In Scotland, local authorities may soon have the power to set up “short-term let control areas” under planning regulations that would limit the growth and availability of home sharing services like Airbnb in certain areas.
The Herald Scotland claims the “explosion” of these kinds of rentals is contributing to a housing crisis in Edinburgh, with a decline in available rental homes coinciding with the surge in Airbnb listings and more housing stock available for short-term rentals than for traditional private rented homes.
Edinburgh City Council has already expressed interest the ability cap the number of short-term rentals in certain parts of the city and ensuring properties comply with health and safety rules.
“We’ve identified that licensing is the best route for us to be able to properly control short term lets and prevent the negative impacts that they have had on our city and our residents,” Kate Campbell, the council’s housing convener, told the Herald. “We’ll continue to take action through planning, addressing antisocial behaviour and frankly any route open to us, but we know the game changer for Edinburgh will be a licensing regime. So we’re delighted that this work is progressing at the Scottish Parliament and we will get the powers we need to protect homes and communities.”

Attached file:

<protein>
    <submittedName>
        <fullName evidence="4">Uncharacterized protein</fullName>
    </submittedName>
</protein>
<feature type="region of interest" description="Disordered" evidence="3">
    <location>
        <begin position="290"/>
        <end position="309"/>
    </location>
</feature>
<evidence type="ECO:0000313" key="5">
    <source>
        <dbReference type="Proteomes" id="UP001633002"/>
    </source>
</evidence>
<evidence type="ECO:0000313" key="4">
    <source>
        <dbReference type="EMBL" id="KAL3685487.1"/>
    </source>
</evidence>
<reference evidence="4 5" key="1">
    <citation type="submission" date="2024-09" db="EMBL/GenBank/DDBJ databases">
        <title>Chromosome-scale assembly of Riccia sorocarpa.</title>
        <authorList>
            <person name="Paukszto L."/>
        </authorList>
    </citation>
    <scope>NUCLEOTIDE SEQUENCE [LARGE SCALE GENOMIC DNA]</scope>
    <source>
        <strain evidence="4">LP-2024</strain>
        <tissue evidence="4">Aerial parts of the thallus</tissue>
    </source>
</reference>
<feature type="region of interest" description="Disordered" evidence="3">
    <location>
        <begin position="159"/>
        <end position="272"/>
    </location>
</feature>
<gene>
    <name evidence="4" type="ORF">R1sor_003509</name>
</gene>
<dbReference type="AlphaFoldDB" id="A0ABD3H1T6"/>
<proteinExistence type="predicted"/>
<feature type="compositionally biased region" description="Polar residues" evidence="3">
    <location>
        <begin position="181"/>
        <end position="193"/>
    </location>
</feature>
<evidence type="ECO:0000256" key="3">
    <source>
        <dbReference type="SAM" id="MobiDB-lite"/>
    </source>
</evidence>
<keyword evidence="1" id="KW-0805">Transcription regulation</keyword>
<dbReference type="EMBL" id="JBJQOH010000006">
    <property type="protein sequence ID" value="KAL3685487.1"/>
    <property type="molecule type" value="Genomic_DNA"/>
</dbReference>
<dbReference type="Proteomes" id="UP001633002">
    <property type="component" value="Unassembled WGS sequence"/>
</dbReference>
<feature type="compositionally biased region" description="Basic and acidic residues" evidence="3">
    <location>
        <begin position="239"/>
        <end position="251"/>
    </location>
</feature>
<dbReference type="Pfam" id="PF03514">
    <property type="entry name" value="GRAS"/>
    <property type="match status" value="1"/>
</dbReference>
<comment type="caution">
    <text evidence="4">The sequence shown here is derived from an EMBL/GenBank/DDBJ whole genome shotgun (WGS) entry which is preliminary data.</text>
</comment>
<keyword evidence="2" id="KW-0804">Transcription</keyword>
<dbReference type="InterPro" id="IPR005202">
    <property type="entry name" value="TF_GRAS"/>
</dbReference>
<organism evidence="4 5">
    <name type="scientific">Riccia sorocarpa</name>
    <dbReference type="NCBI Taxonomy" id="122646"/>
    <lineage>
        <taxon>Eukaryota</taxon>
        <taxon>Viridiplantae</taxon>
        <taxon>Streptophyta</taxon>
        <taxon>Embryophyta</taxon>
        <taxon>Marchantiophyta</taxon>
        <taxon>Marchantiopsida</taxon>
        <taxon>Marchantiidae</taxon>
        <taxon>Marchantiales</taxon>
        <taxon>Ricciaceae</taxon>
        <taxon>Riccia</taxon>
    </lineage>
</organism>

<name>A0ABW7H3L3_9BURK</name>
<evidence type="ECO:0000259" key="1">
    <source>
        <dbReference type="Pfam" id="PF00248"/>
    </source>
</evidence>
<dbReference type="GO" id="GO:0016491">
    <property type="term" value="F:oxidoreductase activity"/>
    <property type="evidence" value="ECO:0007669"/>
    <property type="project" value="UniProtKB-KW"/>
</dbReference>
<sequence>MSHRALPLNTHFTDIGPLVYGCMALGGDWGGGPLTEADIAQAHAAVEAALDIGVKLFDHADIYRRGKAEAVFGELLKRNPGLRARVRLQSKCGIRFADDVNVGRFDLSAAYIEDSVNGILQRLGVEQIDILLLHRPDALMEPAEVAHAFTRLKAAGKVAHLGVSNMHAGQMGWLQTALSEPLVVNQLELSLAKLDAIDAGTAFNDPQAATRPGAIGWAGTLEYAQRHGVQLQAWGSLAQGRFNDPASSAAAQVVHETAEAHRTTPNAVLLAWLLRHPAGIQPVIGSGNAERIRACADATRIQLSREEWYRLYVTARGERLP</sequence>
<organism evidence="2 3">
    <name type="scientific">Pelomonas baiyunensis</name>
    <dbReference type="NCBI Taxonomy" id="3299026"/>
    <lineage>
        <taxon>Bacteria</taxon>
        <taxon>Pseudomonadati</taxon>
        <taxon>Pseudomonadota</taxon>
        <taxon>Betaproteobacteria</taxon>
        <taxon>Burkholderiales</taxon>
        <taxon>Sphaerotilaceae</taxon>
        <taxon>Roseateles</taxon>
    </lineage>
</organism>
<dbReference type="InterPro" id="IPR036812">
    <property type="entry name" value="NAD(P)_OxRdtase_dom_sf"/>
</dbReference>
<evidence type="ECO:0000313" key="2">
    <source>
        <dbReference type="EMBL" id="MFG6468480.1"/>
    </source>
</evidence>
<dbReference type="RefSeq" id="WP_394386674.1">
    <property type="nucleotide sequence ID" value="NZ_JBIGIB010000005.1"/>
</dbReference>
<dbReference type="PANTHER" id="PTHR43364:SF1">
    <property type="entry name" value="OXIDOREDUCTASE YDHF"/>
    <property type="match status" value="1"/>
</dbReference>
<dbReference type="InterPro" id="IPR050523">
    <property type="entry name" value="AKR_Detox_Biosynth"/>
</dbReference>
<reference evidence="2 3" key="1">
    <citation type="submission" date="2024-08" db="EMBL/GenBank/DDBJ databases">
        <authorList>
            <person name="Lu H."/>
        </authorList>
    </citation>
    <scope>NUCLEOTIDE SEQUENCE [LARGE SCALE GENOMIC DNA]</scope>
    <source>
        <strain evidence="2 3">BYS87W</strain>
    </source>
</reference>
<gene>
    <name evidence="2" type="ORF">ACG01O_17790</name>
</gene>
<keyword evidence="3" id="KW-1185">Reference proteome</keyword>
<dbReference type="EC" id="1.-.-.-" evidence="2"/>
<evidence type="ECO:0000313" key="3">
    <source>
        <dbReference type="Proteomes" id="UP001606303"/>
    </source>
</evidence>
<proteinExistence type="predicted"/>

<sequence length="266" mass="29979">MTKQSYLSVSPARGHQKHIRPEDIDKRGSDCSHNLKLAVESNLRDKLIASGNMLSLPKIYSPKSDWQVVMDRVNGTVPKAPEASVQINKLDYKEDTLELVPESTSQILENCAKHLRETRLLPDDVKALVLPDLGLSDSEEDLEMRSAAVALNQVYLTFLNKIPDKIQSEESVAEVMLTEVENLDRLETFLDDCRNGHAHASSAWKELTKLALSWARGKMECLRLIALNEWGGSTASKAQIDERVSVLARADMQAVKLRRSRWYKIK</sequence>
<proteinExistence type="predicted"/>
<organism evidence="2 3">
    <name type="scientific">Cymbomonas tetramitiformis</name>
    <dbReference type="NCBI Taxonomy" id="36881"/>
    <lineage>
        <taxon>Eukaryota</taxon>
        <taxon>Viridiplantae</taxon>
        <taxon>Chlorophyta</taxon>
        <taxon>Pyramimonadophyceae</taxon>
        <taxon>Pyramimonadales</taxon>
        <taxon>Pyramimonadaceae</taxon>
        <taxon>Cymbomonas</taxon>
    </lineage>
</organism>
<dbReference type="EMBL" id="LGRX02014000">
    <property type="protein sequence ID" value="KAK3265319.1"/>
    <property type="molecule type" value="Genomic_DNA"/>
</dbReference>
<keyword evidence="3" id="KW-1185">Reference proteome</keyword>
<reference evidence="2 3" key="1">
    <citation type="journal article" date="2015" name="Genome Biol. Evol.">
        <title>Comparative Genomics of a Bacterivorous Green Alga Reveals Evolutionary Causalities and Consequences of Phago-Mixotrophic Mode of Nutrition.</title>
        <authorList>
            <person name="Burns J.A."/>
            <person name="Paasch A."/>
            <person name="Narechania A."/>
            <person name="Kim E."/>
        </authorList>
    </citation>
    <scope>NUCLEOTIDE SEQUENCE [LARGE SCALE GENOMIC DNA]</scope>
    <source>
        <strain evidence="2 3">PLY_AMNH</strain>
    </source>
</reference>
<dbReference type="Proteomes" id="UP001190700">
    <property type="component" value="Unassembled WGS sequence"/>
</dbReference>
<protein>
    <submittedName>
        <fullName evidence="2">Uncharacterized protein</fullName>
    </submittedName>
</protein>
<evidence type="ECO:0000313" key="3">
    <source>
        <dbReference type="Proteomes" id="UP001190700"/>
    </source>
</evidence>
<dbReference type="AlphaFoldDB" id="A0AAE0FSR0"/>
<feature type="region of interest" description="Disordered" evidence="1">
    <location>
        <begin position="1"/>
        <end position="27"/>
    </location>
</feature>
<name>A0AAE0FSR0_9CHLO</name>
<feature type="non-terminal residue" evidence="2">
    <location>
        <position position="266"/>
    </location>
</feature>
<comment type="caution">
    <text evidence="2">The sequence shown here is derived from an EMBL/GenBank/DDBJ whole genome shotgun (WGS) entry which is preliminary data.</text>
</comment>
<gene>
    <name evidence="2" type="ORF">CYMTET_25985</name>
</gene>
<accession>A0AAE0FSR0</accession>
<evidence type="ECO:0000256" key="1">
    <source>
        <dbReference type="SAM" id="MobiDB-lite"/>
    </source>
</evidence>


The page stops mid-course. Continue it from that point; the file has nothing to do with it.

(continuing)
Similarly, Scottish Greens housing spokesperson Andy Wightman has also called for greater rental regulation, noting the global pandemic has “shone a light” on the impact of illegal rentals, especially in shared buildings. “Any licensing scheme needs to be robust and recognise the impact this poorly regulated market has had on housing provision, as well as the impact these properties have on the surrounding community,” he said.